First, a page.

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Levels of antibiotic resistance in a region can be measured in wastewater

Researchers have compared the number of antibiotic resistance genes found in the water treatment plants of seven European countries. The study revealed that the number of antibiotic resistance genes in wastewater corresponds with the number of such bacteria collected in samples from patients in that region. This number was also found to coincide with the overall antibiotic consumption in any given area.

On a positive note, the investigators determined that modern, well-functioning wastewater plants are effective in removing bacteria resistant to antibiotics from the water during the treatment process.

On the other hand, the study produced evidence that shows it is possible for a treatment plant to function as an incubator of antibiotic resistance under certain conditions. Out of 12 treatment plants studied, the number of antibiotic resistance genes increased during the purification process in one facility.

“In this study, 11 of the 12 wastewater treatment plants under investigation mitigated the resistance problem, which seems to indicate that modern plants work well in this regard,” said Marko Virta, a microbiologist at the University of Helsinki.

“At the same time, an older plant or otherwise deficient purification process may end up increasing antibiotic resistance in the environment. We need more research findings from countries with high antibiotic consumption and less developed wastewater treatment practices.”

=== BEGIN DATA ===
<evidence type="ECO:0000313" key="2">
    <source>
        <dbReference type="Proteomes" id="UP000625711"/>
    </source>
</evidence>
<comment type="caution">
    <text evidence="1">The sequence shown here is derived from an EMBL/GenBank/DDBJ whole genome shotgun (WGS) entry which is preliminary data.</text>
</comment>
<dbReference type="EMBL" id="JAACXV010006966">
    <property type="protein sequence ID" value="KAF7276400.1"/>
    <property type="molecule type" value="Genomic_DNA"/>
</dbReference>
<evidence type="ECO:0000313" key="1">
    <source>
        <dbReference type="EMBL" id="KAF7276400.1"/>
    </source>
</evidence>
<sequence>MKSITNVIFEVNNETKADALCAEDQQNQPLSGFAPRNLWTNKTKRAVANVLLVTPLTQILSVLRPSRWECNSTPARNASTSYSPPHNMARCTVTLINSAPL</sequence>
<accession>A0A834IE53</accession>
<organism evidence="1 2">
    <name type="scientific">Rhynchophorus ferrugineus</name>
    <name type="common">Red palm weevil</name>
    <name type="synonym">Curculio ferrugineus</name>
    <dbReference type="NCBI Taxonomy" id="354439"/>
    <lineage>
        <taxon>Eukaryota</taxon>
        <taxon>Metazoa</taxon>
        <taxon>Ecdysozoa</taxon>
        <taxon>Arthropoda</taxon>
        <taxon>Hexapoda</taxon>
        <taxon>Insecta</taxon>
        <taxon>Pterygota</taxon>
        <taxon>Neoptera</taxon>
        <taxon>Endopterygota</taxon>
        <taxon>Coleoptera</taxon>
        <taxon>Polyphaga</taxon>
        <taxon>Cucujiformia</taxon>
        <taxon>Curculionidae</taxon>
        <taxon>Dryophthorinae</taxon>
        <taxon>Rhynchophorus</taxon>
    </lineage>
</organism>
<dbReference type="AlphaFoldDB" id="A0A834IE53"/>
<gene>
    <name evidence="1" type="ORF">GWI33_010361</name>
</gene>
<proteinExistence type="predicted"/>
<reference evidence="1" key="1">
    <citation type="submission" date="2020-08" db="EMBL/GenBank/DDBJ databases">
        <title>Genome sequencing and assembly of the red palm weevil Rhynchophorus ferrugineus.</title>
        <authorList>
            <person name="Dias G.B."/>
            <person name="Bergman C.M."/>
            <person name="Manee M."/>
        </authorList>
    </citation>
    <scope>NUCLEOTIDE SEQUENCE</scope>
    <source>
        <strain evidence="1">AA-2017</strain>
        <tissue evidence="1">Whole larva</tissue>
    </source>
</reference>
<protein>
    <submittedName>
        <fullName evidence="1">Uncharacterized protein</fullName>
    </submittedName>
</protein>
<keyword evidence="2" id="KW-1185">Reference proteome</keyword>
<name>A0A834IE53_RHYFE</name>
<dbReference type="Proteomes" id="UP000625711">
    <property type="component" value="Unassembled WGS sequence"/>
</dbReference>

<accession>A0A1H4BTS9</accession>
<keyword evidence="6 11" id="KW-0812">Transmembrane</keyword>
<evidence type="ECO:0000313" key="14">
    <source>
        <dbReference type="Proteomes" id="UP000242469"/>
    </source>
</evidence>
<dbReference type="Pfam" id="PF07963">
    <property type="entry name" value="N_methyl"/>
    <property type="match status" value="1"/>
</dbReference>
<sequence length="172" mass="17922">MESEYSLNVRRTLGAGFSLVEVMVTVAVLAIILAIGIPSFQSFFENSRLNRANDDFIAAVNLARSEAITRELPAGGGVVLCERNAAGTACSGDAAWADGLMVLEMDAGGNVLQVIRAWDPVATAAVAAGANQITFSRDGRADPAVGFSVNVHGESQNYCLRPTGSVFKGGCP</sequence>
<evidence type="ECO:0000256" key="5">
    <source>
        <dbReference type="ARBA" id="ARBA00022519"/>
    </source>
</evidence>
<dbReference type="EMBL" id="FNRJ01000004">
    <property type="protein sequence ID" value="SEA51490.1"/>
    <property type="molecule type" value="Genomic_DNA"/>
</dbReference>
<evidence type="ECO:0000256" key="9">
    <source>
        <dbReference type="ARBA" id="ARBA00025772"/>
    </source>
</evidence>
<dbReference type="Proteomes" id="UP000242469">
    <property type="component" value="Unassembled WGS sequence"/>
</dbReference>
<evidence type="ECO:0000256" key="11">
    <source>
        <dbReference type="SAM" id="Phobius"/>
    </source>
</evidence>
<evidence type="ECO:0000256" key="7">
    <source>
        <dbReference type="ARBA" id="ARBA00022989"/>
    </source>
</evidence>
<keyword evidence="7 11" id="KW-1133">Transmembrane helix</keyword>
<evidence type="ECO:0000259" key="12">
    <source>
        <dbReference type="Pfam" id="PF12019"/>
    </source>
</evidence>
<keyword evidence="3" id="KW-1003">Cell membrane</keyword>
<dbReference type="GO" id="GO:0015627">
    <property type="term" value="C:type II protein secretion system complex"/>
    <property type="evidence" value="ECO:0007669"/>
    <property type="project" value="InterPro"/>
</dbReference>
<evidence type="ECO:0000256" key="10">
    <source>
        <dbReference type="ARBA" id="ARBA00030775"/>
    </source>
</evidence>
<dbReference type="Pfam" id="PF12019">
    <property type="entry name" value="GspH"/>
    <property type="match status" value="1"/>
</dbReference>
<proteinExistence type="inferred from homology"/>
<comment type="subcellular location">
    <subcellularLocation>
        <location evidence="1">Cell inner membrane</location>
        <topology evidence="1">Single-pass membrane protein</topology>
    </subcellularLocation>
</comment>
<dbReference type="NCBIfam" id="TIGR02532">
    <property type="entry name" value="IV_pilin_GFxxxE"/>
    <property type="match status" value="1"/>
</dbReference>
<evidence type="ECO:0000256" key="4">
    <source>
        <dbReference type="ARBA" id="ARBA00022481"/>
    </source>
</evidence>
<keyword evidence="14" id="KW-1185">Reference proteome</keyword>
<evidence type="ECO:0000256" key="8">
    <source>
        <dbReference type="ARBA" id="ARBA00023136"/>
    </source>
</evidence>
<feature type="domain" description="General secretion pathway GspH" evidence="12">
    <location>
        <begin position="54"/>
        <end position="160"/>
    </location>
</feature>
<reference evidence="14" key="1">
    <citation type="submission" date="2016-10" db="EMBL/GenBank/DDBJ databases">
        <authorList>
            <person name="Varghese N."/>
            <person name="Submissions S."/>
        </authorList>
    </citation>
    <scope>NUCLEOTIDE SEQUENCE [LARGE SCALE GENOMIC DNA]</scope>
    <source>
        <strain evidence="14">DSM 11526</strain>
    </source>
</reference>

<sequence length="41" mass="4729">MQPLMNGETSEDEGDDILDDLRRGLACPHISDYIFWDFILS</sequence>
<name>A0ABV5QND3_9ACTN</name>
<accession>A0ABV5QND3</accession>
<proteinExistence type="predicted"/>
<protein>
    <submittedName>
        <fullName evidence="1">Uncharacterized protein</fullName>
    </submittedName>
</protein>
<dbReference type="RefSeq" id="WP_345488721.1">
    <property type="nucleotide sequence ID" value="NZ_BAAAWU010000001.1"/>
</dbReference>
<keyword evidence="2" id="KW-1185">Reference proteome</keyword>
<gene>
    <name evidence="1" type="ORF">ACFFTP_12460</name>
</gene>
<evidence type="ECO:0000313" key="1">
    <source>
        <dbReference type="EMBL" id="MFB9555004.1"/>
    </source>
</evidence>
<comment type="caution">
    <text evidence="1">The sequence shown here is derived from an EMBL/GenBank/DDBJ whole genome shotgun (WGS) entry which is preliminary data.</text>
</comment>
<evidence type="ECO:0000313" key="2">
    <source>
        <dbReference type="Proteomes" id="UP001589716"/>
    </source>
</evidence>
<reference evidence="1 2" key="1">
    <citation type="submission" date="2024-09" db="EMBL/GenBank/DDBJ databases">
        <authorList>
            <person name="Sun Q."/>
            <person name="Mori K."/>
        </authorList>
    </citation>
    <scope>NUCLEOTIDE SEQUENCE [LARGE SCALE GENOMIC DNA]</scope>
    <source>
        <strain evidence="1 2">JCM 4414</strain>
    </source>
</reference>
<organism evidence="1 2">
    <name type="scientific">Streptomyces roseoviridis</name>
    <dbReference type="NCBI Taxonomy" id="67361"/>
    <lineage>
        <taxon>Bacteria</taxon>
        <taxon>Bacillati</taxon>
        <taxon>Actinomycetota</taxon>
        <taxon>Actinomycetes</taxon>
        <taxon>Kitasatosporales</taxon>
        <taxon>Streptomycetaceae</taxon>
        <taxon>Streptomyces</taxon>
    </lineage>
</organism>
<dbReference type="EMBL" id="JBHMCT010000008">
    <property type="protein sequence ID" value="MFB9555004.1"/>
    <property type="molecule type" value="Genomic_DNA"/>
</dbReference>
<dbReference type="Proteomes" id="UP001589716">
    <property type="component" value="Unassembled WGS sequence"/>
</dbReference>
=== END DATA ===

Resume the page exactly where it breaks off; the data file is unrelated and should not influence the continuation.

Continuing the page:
The researchers found that antibiotic use varies greatly by country in Europe. Southern Europeans use much more antibiotics compared to people in the north, which was reflected in the finding that residents of southern Europe tend to carry a much higher number of antibiotic-resistant bacteria.

Antibiotic use was also found to be higher in Spain, Portugal, Cyprus, and Ireland, while antibiotics are prescribed and used less in Finland, Norway, and Germany. According to the study, the number of resistance genes found in wastewater bound for purification accurately represented the levels of usage in these countries.

The treatment plants were successful in eliminating resistance from most of the samples. The share of antibiotic resistance genes found in the wastewater only increased during purification at one Portuguese treatment plant, which turned the plant into an incubator of antibiotic resistance.

The research is published in the journal Science Advances.

By Chrissy Sexton, Staff Writer

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